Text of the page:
The Market Surveillance Mission
Physical Delivery Commodities
Cash Settled Markets
Equity Futures: Special Concerns
Sources of Market Information
Regulatory Response When Problems Develop
Enforcement of Position Limits
Futures prices are widely quoted and disseminated throughout the U.S. and abroad. Business, agricultural, and financial enterprises use futures markets for pricing information and for hedging price risk.
The CFTC's market surveillance program is intended to preserve the economic functions of U.S. futures and option markets under its jurisdiction by monitoring trading activity:
The market surveillance program’s primary mission is to identify situations that could pose a threat of manipulation and to initiate appropriate preventive actions. Each day, for all active futures and option contract markets, the CFTC's market surveillance staff monitors the daily activities of large traders, key price relationships, and relevant supply and demand factors in a continuous review for potential market problems.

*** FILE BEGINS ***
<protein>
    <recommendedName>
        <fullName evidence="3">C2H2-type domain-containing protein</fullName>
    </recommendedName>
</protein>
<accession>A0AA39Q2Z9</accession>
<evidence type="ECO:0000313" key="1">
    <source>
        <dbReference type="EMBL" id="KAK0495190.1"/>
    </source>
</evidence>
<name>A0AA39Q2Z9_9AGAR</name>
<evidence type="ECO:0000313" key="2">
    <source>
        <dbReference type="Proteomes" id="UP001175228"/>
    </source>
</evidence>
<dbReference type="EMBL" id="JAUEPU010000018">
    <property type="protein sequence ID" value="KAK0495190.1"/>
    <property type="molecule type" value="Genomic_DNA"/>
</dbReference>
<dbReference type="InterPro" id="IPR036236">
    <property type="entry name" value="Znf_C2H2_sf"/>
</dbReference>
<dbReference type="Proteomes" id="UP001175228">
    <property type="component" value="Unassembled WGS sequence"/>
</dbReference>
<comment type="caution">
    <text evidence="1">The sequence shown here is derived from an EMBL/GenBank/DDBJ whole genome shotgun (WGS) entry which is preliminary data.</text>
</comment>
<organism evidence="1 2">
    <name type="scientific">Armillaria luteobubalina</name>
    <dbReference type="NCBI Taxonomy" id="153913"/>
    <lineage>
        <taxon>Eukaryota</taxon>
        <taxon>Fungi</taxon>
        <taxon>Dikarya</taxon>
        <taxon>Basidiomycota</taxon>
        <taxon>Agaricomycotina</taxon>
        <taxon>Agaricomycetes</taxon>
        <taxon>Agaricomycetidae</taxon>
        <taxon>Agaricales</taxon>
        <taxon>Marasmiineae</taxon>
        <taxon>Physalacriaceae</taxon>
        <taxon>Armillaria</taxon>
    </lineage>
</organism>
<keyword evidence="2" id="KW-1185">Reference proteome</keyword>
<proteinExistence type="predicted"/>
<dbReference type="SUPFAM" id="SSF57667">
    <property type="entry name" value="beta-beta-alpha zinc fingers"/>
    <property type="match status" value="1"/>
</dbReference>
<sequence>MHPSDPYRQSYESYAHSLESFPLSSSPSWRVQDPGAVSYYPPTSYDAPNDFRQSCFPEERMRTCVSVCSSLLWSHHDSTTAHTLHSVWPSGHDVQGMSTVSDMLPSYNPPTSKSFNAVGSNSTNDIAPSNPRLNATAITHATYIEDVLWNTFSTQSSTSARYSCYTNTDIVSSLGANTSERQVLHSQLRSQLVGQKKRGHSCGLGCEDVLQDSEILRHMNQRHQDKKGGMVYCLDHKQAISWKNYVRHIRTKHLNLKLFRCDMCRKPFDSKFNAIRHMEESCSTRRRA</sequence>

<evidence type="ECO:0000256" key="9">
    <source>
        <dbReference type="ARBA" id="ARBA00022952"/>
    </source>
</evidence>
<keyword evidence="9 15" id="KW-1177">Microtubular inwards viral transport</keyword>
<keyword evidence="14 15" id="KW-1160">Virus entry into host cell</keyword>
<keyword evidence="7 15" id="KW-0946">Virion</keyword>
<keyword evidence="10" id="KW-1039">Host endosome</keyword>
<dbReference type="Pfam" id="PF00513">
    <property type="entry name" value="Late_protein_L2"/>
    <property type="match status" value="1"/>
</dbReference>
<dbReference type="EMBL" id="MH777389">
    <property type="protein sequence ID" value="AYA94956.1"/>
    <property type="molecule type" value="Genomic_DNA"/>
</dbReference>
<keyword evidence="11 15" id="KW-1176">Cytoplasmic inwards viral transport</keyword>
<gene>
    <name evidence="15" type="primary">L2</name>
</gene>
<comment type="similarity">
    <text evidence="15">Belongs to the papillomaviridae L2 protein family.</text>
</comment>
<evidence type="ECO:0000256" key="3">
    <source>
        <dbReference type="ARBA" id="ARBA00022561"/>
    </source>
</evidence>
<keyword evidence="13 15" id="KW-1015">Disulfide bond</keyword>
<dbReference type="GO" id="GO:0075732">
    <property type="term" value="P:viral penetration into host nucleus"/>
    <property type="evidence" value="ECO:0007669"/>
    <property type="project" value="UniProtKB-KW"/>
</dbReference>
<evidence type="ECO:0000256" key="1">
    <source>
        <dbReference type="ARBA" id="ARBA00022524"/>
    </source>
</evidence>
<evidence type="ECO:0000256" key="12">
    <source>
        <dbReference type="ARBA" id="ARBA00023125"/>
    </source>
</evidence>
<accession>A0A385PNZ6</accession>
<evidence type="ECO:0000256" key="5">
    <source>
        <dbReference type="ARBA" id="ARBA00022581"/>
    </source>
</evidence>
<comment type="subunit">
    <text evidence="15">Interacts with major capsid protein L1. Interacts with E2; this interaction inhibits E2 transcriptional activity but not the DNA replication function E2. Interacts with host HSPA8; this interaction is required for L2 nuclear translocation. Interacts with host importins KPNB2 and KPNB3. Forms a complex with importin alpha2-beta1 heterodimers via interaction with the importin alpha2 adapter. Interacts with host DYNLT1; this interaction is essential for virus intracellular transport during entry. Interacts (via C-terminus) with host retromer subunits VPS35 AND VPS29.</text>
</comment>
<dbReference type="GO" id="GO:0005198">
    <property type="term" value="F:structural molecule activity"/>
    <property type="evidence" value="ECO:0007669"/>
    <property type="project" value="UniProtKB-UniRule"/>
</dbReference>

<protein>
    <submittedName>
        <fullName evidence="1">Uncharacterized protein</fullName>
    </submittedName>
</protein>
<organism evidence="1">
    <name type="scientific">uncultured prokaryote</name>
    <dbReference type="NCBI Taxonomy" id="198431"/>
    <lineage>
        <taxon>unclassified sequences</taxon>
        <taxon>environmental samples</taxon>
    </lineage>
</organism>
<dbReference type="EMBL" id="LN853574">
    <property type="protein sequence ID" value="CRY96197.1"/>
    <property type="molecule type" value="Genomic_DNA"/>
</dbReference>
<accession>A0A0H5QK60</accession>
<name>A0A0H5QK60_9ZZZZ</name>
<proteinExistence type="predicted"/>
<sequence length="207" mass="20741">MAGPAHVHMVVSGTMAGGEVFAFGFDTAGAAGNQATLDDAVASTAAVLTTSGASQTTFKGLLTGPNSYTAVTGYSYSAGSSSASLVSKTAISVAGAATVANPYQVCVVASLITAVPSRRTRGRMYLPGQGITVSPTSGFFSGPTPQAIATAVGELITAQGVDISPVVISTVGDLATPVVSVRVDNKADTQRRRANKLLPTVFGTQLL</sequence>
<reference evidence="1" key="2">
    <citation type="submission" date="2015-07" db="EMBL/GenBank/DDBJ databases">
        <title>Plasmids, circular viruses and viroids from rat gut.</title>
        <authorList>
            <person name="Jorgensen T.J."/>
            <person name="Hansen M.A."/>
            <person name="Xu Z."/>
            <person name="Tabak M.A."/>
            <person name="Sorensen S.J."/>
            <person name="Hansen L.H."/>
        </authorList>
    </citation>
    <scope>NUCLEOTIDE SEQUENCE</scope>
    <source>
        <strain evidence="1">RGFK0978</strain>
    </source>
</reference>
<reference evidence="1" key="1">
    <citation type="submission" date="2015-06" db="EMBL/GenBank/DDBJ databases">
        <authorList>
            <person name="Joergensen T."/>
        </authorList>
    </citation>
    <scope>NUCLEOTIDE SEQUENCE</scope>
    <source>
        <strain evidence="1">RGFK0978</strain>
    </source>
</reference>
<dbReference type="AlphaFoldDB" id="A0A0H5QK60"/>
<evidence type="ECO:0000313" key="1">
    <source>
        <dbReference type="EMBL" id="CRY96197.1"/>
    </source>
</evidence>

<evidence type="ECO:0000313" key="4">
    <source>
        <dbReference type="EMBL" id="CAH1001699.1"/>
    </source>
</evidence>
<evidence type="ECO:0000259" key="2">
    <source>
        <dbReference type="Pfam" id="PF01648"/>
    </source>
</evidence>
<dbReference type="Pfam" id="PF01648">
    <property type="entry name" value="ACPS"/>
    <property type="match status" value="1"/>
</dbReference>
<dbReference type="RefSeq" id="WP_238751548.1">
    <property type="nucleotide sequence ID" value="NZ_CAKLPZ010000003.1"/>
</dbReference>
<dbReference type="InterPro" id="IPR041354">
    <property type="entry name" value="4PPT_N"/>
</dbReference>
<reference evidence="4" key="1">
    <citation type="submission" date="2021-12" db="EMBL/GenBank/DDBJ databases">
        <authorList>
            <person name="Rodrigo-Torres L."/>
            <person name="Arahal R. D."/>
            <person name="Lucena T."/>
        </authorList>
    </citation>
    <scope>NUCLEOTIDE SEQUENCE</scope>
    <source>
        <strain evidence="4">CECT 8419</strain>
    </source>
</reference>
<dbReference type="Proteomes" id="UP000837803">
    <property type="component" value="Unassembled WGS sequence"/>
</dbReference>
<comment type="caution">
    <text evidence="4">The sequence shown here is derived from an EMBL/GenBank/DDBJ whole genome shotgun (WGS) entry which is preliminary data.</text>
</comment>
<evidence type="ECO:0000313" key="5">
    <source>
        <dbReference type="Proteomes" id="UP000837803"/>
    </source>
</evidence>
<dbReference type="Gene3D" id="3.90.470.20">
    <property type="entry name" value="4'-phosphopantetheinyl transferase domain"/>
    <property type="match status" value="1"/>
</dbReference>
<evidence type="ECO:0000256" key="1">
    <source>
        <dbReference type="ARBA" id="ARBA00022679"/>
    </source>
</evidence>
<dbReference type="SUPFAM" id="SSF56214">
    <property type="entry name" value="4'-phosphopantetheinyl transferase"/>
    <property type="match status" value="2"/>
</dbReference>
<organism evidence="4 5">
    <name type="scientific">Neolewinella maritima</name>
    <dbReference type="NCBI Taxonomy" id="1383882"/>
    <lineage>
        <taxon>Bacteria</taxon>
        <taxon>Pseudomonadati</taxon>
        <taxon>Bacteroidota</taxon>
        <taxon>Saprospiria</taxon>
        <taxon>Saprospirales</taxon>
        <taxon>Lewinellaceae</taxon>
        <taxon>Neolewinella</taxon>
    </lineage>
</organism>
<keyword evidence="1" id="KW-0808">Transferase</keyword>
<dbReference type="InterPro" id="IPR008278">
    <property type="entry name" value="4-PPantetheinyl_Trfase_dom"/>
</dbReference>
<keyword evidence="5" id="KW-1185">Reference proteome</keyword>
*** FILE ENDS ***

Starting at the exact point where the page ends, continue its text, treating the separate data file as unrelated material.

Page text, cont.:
From the perspective of surveillance, markets can be grouped according to their settlement provisions despite the great diversity among the underlying commodities on which futures contracts are based.
Futures contracts that require the delivery of a physical commodity are most susceptible to manipulation when the deliverable supply on such contracts is small relative to the size of positions held by traders, individually or in related groups, as the contract approaches expiration.
The more difficult and costly it is to augment deliverable supplies within the time constraints of the expiring futures contract's delivery terms, the more susceptible to manipulation the contract becomes. Examples of some pertinent surveillance questions for these markets include: